It's not our fault for not reading the fine print when profit-driven industries actively make the fine print harder to read.
Although limited by the timeframe in which it was released—that is, before its characters really got to finish organizing themselves in response to the film's subject matter—Aftershock still provides a detailed primer on the ways the American healthcare system has been manipulated to take advantage of the underprivileged. The documentary can get technical but since it grounds its reporting on two tragic stories of preventable loss, there's more than enough reason to pay full attention. It definitely isn't meant to answer every question about pregnancy care, but it definitely compels deeper inquiry into the ways we've been socialized into perceiving romantic notions about childbirth.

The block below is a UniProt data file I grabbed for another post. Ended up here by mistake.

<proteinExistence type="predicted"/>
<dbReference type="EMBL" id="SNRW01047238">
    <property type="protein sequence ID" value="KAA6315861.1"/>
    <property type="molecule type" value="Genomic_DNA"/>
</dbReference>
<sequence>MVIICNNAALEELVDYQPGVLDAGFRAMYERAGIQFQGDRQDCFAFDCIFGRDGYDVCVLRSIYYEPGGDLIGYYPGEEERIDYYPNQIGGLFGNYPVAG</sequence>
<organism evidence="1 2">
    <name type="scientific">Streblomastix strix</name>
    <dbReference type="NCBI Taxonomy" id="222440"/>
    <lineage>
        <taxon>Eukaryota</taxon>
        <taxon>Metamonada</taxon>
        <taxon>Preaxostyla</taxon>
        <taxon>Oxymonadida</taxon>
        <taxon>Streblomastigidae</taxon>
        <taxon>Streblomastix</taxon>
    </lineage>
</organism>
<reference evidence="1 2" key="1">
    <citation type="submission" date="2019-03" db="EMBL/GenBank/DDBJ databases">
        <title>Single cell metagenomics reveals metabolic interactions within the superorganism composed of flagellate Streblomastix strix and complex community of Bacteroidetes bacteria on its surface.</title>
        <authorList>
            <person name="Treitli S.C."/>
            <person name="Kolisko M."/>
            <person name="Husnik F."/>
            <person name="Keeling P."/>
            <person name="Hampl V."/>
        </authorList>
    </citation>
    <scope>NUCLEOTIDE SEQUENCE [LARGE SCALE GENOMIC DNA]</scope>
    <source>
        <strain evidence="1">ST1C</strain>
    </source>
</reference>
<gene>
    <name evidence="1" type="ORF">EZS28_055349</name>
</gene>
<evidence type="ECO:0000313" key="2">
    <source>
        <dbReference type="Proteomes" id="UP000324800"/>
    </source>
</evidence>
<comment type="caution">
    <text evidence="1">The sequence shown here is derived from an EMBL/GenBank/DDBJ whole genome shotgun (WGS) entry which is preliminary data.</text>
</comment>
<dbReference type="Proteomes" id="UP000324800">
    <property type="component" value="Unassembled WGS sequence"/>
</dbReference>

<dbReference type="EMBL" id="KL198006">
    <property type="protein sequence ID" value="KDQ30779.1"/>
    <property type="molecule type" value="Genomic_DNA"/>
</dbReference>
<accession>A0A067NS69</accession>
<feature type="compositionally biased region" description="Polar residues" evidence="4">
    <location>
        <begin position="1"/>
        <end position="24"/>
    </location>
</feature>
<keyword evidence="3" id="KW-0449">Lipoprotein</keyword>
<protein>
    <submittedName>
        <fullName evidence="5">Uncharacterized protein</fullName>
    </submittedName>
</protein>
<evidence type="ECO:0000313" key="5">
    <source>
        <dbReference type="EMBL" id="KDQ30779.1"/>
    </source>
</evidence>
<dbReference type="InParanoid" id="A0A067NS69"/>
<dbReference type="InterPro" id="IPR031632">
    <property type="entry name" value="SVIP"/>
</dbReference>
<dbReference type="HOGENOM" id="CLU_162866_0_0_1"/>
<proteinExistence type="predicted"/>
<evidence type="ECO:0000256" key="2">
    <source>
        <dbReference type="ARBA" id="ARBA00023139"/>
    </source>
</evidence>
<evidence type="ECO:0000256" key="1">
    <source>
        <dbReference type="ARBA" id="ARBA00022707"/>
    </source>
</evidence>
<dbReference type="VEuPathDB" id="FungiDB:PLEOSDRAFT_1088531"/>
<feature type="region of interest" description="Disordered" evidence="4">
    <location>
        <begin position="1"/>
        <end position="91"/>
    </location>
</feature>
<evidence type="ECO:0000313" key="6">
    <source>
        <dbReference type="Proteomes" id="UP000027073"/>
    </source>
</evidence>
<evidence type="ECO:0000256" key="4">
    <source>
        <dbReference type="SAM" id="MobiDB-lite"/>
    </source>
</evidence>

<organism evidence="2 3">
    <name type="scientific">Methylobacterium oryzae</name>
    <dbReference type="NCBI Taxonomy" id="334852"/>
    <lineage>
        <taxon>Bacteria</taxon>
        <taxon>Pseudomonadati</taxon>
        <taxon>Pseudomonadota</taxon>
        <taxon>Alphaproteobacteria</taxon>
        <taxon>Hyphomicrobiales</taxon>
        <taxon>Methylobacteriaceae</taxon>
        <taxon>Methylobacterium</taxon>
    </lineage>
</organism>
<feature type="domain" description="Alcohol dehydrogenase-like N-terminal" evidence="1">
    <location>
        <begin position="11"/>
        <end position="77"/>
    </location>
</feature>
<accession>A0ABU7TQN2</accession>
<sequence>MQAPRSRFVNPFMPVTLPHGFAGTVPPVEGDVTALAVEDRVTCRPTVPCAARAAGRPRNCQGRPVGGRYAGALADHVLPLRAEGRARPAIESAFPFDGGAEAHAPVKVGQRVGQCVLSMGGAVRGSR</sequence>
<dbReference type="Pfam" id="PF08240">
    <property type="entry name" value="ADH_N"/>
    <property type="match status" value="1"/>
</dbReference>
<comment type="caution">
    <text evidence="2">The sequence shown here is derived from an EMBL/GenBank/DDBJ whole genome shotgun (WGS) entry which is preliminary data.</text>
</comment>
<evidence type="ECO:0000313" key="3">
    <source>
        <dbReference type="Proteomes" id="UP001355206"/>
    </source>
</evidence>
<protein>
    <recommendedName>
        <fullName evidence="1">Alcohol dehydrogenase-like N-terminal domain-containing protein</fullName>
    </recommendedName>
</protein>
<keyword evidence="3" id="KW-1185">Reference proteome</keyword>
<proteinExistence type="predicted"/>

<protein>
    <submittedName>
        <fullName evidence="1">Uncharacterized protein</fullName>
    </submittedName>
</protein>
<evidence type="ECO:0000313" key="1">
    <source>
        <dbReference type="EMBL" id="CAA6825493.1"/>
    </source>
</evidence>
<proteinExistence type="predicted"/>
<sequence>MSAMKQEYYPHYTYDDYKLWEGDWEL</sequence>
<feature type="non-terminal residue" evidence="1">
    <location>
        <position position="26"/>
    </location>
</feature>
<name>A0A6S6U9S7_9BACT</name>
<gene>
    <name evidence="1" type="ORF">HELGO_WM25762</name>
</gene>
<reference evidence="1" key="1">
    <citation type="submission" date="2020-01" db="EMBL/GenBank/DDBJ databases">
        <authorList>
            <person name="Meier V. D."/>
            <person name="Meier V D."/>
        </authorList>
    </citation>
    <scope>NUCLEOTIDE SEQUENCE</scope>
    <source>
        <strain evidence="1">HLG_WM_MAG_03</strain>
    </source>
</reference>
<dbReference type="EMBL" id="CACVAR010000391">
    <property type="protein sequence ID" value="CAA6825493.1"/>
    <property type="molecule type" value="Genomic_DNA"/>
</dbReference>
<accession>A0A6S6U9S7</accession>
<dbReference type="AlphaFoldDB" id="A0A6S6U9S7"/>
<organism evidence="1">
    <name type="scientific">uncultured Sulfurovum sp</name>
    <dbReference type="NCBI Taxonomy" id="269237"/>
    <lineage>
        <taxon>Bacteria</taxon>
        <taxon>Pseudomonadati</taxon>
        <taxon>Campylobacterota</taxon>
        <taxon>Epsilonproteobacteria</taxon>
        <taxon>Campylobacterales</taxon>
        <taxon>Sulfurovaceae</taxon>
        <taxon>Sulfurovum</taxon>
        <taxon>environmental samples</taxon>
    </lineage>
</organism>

The film's most damning revelation comes when it gets in-depth about seemingly unrelated pricing for C-sections and insurance reimbursements. Caught up in the stress and joy of having a baby, it's understandable that couples might not notice how these two things can intersect. But for patients who aren't deemed "high priority" (in this case, unfortunately, Black mothers), these factors create a deadly incentive to rush a person into major surgery that might not even be necessary. Learning about this feels like a truly cutting betrayal of the oath that healthcare practitioners supposedly take—sabotaged by some hospitals' drive to make more money quickly.